Blending in Photoshop (Oil Painting)

In Tony’s class today, we spent some quality time with Photoshop, learning about new tools we can use to recreate the look of paintings. Through the use of layer blocks of colours, highlights, and the blending tool, we could create our own take on painting a portrait of a person.

This is actually an odd concept to run with in Photoshop, if only because in traditional painting when you put a layer down on your canvas, it’s there. You don’t have any undo buttons, clipping layers, or opacity sliders. I’ve never painted a picture before, so I suppose I didn’t approach this with an preconceived notions on the do’s and don’ts of painting properly. Combined with the fact that I have very little artistic skill, I actually think this exercise was tailored for someone like me.

We were asked to find a photograph of a person on the internet that we could use as the basis for this task. The only stipulation was that it had to be in full colour. With this in mind, I chose the following portrait because of the bright colours and it reminded me of Little Red Riding Hood.


When we did the greyscale portraits (my blog post about it was here), we learned a lot about blocking, highlighting, and shading. Most of what we were shown then was used in this task as well. Starting with the colour of the skin, hair, any bold parts we could colour-block, we would end up with some basic shapes. We needed to use a brush (it could be any size) at 100% opacity for this: it truly would be solid/blocky in that sense.


I used the eyedropper and the original picture on a layer underneath to choose the same colours (which made sense, since I chose the picture for the bold colours in the first place). From there, Tony let us have free reign with the knowledge we’ve learned in the past, adding details, shadows, highlights, etc. I tried to follow the guidelines of the original photograph to add in the details, but I did find this rather hard. I may have taken some of the detailing too literally, instead of having a “messier” approach to it.




While I’ve used Photoshop for a variety of reasons, I’ve never really delved further into the brush options than the basics. It’s amazing how many options there are in there, so it was nice to be able to try some experimentation in this task.





I tried to use a variety of brushes while doing this, rather than just a circle-shaped brush. You can see the differences in the strokes of the eyebrows and the eyelashes, which were brushes 48 and 112 respectively (shown above). I also tried to use different sized brushes, to make the strokes more random; I think there was a clear emphasis on this from Tony, to make the picture less look like the photograph and more like a painting.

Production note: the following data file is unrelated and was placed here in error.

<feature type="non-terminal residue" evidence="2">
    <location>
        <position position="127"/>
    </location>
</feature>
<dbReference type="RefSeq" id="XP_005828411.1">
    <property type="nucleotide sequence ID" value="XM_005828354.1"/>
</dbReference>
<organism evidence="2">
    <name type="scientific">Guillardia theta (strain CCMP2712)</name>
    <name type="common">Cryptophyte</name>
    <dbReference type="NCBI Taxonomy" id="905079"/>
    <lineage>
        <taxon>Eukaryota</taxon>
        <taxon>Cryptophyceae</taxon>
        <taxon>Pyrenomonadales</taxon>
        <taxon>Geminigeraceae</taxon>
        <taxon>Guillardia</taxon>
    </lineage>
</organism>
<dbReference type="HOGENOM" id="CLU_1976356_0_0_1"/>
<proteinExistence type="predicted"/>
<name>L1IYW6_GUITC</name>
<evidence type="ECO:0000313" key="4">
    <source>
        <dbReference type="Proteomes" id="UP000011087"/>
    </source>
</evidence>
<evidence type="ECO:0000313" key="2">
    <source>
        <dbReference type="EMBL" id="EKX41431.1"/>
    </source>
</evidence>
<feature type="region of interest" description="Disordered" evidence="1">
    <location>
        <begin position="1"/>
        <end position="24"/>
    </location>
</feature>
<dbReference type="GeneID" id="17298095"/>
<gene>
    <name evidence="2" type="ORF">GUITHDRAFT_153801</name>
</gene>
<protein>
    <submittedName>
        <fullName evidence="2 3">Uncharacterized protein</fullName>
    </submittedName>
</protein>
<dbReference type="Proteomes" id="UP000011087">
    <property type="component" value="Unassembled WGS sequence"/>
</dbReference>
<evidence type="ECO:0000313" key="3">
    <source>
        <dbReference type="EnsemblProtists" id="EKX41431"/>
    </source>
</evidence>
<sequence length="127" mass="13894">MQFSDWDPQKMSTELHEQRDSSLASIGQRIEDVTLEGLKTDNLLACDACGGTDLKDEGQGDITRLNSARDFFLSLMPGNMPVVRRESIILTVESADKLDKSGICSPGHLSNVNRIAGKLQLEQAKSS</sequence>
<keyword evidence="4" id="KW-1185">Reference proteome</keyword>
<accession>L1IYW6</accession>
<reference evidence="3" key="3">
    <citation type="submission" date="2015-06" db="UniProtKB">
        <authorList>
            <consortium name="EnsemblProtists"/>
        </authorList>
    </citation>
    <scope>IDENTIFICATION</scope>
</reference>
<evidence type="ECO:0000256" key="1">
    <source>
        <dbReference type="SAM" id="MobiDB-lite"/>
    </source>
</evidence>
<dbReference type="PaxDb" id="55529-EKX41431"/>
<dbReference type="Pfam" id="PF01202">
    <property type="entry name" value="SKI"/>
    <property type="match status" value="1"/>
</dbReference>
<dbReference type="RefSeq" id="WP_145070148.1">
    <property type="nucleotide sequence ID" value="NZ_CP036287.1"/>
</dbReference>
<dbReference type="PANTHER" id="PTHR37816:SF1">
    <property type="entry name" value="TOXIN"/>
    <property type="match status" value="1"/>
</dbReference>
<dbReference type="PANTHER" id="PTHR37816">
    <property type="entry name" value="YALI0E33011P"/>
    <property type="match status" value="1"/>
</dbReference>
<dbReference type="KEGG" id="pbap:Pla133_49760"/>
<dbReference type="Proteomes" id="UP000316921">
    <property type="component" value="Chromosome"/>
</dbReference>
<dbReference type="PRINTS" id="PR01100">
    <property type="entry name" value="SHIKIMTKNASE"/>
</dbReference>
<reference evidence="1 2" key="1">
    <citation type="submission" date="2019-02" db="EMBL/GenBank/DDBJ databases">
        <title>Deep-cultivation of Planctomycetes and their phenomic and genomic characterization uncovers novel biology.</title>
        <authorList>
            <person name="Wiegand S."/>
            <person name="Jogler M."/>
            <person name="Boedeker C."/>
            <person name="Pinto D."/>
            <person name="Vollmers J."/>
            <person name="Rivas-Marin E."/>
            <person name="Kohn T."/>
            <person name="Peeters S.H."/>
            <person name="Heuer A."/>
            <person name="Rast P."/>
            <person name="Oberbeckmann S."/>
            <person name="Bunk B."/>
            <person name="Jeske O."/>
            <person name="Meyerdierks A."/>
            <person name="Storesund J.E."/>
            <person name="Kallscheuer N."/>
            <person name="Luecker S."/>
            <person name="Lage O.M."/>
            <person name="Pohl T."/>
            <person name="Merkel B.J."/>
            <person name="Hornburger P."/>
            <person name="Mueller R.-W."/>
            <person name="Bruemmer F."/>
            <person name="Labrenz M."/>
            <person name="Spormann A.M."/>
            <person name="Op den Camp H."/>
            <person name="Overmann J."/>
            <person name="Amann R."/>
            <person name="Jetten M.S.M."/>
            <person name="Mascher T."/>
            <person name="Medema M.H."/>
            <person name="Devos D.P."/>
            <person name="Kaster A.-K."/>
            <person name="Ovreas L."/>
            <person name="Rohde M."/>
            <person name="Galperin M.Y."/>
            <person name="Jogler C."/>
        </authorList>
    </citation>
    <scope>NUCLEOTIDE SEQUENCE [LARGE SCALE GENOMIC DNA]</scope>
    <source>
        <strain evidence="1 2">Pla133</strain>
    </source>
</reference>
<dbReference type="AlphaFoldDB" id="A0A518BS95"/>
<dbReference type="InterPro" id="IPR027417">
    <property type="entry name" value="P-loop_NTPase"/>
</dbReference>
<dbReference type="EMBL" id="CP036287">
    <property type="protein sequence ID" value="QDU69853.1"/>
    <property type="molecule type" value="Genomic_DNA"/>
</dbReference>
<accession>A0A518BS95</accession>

mixerbrushtoolFrom there, we were introduced to the mixer brush. In my mind, this is sort of like a smudge brush the way I know it. The best way I can describe how I think this works is it would be the real-world equivalent of adding water to the canvas to merge colours, soften edges, and give it all an “oil painting”-like quality.


Tony told us we could create a blank layer and use the “Sample All Layers” tick-box near our brush options to blend all the colours of the layers below. While I’m still new at this, it took a lot of tries to undo/redo brush strokes and try to blend without smearing all the colours together. I found cleaning my brush or sampling the colours I wanted to use as a base for my mixing (both found in a drop-down menu in the brush options toolbar) helped a lot. I always had to remember to do one or the other before moving on to s new section of the picture that contained different colours – otherwise, I could end up ruining the red hood with browns from the hair, etc.


For someone who doesn’t do art, I didn’t think it ended up looking terrible. I think as I continue to learn new techniques, the combination of shading/highlighting and mixing will get better. The overall quality of this end result compared to the greyscale task as (in my opinion) improved. What I also found interesting was just how few layers you really needed to work with to get this sort of effect, but how important layer ordering actually is in all of the projects we’re doing.

layersI kept the basic photo in the background at the beginning, locked and used for reference during the blocking period. Once that was done, I added in a grey layer set to about 40% opacity so I could work on the shading/details without getting distracted by the overall picture – I found this helped a lot, since you could still see the strokes you were doing, as well as use the photo for reference at any given time.

Finally, I had the blending layer at the top, so I could sample from all the colours below. I added some of the highlights on the lips and eyes to blend on this layer, too. At that point, I also had the original photo as an overlay layer so I could turn it on/off to use for referencing throughout the final stages.

Art, like any other talent, can be improved with practice and time. Of course, it helps having an innate talent, but in cases like mine there is only one way to get better: keep trying. I think the effort involved in these sorts of exercises is very small, so over the Christmas period (once our bigger projects are out of the way) I’d like to revisit this task and try my hand a painting a few more photos. Overall, while I like the end result, I always think it could be better with more practice!




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